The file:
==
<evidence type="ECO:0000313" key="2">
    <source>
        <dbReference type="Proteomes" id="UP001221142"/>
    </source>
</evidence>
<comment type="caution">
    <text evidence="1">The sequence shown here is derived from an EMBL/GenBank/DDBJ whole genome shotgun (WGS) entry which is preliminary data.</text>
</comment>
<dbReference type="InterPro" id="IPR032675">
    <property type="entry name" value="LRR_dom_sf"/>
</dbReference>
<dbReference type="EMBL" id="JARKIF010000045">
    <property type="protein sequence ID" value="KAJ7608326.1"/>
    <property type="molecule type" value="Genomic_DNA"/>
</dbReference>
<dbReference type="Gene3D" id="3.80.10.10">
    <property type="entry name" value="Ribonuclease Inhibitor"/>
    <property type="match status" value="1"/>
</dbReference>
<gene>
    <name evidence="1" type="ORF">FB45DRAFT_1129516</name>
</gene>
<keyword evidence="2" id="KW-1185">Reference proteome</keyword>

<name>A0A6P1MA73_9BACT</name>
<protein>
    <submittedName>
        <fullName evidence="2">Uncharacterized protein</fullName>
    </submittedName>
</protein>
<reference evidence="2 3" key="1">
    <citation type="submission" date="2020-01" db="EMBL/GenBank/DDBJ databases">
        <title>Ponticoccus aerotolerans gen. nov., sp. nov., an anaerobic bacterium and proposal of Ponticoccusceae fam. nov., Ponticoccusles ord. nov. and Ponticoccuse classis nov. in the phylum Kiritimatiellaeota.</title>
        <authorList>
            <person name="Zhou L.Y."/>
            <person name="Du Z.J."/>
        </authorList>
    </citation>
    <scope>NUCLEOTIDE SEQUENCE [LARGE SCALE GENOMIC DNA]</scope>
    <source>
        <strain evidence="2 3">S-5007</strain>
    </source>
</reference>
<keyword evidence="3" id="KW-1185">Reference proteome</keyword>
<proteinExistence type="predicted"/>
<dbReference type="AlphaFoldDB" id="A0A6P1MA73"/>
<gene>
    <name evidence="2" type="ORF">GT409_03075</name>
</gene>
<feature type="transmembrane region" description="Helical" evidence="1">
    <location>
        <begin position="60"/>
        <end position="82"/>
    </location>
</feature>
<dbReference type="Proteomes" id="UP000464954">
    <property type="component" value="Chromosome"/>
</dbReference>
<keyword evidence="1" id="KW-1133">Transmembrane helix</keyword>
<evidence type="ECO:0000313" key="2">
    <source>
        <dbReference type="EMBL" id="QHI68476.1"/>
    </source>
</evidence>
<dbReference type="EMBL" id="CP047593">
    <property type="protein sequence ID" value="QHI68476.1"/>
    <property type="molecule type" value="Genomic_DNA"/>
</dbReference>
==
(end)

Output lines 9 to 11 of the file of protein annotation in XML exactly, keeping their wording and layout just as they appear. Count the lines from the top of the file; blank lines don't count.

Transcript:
<dbReference type="InterPro" id="IPR032675">
    <property type="entry name" value="LRR_dom_sf"/>
</dbReference>